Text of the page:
6. Protein Conformations

      Real-Time Monitoring of Protein Conformational Dynamics in Solution Using Kinetic Capillary Electrophoresis (pages 12464–12468)

      Dr. Christopher M. Clouthier, Gleb G. Mironov, Dr. Victor Okhonin, Prof. Maxim V. Berezovski and Prof. Jeffrey W. Keillor

      Version of Record online: 6 NOV 2012 | DOI: 10.1002/anie.201205575

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      Conformational analysis: Capillary electrophoresis (CE) allows for the rapid separation of slowly interconverting protein conformers. Kinetic analysis (kopen, kclosed, and Kd) of electropherograms in the presence and absence of effector ligands allows the measurement of kinetic and thermodynamic constants associated with conformational changes and ligand binding.

    7. Smart Materials

      Engineering of Complex Order and the Macroscopic Deformation of Liquid Crystal Polymer Networks (pages 12469–12472)

      Laurens T. de Haan, Dr. Carlos Sánchez-Somolinos, Dr. Cees M. W. Bastiaansen, Dr. Albertus P. H. J. Schenning and Prof. Dr. Dirk J. Broer

      Version of Record online: 4 NOV 2012 | DOI: 10.1002/anie.201205964

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      Rise or fall: Complex-structured freestanding polymer films with molecular order in three dimensions were prepared through photoalignment of polymerizable liquid crystals. The resulting films deform into cone and saddle shapes upon heating.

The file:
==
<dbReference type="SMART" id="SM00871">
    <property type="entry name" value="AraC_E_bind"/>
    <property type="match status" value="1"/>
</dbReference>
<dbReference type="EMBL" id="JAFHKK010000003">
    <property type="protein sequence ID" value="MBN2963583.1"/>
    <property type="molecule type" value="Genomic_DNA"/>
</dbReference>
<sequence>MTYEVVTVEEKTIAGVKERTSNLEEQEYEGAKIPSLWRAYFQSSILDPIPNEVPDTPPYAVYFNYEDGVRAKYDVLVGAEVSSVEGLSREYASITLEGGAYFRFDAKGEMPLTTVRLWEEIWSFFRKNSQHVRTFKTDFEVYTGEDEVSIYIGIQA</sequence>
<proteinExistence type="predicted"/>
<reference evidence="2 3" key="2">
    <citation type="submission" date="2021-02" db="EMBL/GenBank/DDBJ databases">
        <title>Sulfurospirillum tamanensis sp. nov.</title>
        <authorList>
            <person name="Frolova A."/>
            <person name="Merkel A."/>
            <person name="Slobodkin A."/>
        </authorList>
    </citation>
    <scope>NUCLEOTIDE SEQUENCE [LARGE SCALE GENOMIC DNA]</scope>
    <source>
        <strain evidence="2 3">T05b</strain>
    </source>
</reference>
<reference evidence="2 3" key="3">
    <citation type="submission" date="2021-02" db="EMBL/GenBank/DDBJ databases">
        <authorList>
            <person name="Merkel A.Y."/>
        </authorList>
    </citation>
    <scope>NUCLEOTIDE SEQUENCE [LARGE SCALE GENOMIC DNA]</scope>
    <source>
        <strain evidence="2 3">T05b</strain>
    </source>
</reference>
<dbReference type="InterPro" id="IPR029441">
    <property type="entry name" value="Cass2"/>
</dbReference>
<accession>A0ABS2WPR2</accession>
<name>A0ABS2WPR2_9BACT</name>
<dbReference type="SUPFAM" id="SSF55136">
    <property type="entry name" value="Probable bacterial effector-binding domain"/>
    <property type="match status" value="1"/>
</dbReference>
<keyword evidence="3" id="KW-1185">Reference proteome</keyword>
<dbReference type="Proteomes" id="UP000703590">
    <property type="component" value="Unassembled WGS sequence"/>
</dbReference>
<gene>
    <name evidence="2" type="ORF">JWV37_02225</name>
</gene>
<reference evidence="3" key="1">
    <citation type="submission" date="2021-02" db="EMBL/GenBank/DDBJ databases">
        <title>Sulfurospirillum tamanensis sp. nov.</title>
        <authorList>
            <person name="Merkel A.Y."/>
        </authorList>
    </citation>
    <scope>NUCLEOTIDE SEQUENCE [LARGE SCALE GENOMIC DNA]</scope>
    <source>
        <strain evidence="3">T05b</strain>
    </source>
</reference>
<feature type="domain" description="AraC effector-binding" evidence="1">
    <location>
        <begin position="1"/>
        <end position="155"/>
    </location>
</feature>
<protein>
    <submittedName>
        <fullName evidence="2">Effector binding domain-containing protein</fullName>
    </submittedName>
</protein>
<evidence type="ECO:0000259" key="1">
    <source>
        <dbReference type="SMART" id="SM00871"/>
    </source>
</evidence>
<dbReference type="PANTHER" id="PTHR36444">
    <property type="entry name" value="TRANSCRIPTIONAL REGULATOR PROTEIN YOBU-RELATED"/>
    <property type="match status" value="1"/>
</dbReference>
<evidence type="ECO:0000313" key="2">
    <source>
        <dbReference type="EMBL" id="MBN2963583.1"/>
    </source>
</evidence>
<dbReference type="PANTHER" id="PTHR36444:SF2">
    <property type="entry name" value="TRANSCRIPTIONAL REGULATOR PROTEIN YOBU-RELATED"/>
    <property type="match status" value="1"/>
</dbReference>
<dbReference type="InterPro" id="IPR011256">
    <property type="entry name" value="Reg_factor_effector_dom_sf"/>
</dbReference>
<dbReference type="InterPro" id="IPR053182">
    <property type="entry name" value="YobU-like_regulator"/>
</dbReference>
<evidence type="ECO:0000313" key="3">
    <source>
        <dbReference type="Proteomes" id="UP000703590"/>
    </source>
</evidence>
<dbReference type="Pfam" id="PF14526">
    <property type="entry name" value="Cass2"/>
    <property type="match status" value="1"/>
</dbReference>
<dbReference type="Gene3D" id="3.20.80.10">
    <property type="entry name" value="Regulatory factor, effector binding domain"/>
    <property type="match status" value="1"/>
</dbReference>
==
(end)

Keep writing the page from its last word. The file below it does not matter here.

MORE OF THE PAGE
8. Molecular Electronics

      Quantum Soldering of Individual Quantum Dots (pages 12473–12476)

      Dr. Xavier Roy, Christine L. Schenck, Dr. Seokhoon Ahn, Prof. Roger A. Lalancette, Prof. Latha Venkataraman, Prof. Colin Nuckolls and Dr. Michael L. Steigerwald

      Version of Record online: 7 NOV 2012 | DOI: 10.1002/anie.201206301

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      Making contact to a quantum dot: Single quantum-dot electronic circuits are fabricated by wiring atomically precise metal chalcogenide clusters with conjugated molecular connectors. These wired clusters can couple electronically to nanoscale electrodes and be tuned to control the charge-transfer characteristics (see picture).

    9. Molecular-Scale Diagnostics

      Medication Detection by a Combinatorial Fluorescent Molecular Sensor (pages 12477–12481)

      Dr. Bhimsen Rout, Linor Unger, Gad Armony, Dr. Mark A. Iron and Dr. David Margulies

      Version of Record online: 12 OCT 2012 | DOI: 10.1002/anie.201206374

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      Working together to uncover the truth: A molecule-sized diagnostic system combining several recognition elements and four fluorescence-emission channels enabled the identification of a wide range of pharmaceuticals on the basis of distinct photophysical processes. The molecular sensor (see simplified representation; ID=identification) was also used to analyze drug concentrations and combinations in urine samples in a high-throughput manner.

    10. Synergistic Apoptosis

      Double-Effector Nanoparticles: A Synergistic Approach to Apoptotic Hyperthermia (pages 12482–12485)